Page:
S-Video is a particularly practical way of improving picture quality in older consoles because many issues with such consoles’ video can be attributed to the way chroma and luma are encoded. Interference between colour and brightness information is frequently the culprit for bad picture quality, and not an outright lack or loss of picture definition (many older consoles being designed for the purpose of interfacing directly with an analogue TV, its circuitry being timed to its scan lines). A classic example of chroma-luma interference in games due to imperfect (and unavoidable) composite video encoding is dot crawl.

before-mega drive s-video

Mega Drive Composite Video Output http://www.davidhowland.com/mod/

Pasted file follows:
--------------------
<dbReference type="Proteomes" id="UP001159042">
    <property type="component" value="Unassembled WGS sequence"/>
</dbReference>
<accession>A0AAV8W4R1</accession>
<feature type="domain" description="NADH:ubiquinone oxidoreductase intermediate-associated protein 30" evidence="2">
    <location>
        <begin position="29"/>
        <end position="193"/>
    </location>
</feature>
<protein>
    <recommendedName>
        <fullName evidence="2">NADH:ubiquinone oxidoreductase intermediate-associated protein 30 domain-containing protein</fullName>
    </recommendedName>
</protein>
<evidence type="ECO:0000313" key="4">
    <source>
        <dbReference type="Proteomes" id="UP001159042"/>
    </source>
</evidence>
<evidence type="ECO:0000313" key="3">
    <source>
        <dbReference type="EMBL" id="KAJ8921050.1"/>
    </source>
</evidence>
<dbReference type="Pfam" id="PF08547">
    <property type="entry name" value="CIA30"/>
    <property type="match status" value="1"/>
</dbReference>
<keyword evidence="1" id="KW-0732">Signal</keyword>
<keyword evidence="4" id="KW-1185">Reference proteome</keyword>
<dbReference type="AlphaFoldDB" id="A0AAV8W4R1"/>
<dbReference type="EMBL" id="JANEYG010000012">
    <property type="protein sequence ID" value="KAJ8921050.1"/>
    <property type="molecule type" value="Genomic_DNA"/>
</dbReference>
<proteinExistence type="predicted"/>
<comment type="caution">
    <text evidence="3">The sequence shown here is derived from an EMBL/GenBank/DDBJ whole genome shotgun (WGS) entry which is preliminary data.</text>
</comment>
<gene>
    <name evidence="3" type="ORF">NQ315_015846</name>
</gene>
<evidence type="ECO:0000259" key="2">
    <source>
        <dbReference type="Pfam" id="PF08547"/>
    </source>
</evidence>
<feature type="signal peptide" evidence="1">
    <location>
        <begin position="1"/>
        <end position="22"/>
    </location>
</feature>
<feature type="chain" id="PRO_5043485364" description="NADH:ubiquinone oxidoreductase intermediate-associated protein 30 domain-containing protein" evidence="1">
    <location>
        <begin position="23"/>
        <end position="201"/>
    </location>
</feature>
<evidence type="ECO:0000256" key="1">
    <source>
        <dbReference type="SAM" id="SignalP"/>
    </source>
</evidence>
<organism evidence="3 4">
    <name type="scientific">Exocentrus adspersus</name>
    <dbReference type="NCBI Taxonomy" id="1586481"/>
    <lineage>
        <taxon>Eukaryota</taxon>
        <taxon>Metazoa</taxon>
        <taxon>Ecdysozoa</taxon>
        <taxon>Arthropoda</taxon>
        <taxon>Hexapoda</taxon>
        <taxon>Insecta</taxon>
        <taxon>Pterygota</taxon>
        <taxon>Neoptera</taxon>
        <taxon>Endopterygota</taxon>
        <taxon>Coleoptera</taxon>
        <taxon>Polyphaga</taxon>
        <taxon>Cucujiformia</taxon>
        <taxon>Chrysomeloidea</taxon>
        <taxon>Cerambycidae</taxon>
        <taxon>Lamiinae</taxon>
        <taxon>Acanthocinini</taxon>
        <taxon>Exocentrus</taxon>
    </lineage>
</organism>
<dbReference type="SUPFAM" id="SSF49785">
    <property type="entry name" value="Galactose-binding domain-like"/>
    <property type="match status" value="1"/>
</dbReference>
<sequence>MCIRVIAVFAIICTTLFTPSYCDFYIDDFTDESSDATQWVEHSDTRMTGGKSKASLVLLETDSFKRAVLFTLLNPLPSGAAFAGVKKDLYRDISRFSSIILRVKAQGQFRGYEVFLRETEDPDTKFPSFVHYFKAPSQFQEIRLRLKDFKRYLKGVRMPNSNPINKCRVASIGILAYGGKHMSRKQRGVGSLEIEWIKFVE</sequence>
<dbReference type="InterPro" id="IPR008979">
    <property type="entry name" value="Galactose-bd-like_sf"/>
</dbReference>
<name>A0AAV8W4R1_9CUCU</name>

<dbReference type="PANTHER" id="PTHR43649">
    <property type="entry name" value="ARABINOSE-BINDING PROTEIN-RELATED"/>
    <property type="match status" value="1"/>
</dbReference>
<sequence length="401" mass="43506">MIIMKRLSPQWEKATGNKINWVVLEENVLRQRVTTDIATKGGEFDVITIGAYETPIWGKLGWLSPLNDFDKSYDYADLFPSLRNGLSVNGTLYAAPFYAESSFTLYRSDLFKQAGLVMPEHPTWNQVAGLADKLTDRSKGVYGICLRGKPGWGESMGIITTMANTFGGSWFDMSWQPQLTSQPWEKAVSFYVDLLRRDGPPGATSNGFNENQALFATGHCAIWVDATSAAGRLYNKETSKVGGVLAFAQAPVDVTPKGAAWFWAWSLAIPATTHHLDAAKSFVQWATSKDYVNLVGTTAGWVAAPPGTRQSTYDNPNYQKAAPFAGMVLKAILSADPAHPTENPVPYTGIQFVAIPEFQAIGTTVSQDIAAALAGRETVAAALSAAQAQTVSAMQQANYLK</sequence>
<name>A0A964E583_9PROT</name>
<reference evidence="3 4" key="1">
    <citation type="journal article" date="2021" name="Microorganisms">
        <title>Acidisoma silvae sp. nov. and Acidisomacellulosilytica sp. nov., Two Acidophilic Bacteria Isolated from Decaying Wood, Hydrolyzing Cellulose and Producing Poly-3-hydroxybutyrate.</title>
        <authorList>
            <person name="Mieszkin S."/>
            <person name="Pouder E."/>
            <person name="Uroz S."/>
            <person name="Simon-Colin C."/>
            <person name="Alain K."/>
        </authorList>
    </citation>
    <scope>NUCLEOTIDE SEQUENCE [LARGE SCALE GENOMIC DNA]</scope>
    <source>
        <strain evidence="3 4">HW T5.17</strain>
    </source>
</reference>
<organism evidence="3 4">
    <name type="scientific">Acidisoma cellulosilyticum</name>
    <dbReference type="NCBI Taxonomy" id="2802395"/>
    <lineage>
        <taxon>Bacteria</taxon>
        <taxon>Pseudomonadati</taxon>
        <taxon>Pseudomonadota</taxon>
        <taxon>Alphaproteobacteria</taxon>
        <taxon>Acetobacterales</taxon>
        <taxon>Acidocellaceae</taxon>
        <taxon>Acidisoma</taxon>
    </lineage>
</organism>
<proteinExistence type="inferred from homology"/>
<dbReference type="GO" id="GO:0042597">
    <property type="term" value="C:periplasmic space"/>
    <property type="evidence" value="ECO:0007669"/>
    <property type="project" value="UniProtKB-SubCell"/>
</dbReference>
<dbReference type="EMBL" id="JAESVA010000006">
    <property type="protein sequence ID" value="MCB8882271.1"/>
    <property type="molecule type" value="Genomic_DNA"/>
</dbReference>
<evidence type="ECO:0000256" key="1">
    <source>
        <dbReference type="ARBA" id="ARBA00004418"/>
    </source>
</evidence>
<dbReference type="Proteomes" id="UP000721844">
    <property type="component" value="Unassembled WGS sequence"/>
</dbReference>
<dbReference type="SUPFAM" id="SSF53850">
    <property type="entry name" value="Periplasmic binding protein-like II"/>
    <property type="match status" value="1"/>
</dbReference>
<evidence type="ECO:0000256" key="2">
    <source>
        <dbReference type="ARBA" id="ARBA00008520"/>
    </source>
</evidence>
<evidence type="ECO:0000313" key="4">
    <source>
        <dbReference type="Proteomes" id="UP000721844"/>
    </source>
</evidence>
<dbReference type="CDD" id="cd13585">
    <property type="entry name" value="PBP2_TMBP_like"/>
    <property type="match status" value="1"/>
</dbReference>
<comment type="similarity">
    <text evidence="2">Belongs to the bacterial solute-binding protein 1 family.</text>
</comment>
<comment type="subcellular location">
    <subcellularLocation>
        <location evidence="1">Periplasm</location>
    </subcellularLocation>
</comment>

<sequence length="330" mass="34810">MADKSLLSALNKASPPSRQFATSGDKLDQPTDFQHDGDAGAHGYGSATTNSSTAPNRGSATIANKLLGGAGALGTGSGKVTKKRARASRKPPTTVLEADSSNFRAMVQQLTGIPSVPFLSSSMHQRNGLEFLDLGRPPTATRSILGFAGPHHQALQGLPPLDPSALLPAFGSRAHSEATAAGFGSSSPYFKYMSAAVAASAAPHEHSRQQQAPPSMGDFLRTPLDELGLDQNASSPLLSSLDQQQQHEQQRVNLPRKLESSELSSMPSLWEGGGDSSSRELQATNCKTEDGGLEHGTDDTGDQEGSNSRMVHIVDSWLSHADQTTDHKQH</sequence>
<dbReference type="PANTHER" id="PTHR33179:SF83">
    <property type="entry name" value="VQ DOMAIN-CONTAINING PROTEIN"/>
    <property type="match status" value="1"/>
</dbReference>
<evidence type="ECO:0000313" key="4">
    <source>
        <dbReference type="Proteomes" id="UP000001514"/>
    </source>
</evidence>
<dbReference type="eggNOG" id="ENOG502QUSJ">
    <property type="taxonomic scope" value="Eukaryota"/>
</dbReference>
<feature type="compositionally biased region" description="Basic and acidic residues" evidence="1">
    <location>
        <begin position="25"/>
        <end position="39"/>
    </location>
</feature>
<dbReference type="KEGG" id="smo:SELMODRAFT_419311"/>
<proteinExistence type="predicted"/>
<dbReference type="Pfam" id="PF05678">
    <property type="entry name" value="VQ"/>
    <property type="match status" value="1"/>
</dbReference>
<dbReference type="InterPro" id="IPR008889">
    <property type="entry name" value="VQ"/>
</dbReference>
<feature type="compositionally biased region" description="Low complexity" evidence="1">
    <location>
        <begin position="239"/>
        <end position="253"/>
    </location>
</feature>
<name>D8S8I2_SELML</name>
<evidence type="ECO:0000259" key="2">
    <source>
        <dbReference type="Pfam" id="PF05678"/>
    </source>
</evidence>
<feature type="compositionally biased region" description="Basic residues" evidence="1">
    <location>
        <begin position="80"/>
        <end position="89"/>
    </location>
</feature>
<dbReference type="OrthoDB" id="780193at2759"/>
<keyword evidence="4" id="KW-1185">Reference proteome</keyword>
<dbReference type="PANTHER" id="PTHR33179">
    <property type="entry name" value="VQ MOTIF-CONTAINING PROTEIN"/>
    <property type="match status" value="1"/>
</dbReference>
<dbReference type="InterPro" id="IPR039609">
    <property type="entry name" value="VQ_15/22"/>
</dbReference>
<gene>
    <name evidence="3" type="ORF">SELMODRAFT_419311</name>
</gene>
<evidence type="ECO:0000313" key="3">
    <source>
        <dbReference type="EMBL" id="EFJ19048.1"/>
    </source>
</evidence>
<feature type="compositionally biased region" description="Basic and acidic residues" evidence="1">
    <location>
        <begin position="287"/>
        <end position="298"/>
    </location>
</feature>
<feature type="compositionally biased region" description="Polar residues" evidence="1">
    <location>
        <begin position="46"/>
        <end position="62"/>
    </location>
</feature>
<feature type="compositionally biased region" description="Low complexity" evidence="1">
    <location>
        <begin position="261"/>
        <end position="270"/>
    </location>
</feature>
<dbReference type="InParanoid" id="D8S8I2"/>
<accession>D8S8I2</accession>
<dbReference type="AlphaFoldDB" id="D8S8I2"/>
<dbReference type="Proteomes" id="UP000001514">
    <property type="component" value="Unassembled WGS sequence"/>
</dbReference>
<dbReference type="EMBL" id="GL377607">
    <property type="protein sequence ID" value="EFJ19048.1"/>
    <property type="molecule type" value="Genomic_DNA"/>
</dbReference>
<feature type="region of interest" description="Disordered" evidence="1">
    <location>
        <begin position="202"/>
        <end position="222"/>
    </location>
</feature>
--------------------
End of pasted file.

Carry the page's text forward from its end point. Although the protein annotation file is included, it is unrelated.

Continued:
The trouble with many of these N64 S-Video cables is that they produce an image on your TV that is too bright. There is a fix for this, and it is pretty simple. The diagram above illustrates resistors placed between ground and every video channel of an AV cable, but all that is sufficient is that a single resistor be placed between luma and ground. Using a 1K-ohm trimmer pot is a fairly convenient resistor to use because it allows one to adjust the picture brightness very carefully. Although it takes some fairly patient soldering, the results are definitely worthwhile. Being able to play Banjo Tooie, Perfect Dark or Rogue Squadron in S-Video in 640 x 480 is a fairly rewarding experience. What I found pretty damn gratifying was being able to properly resolve a couple of my favourite Jet Force Gemini levels!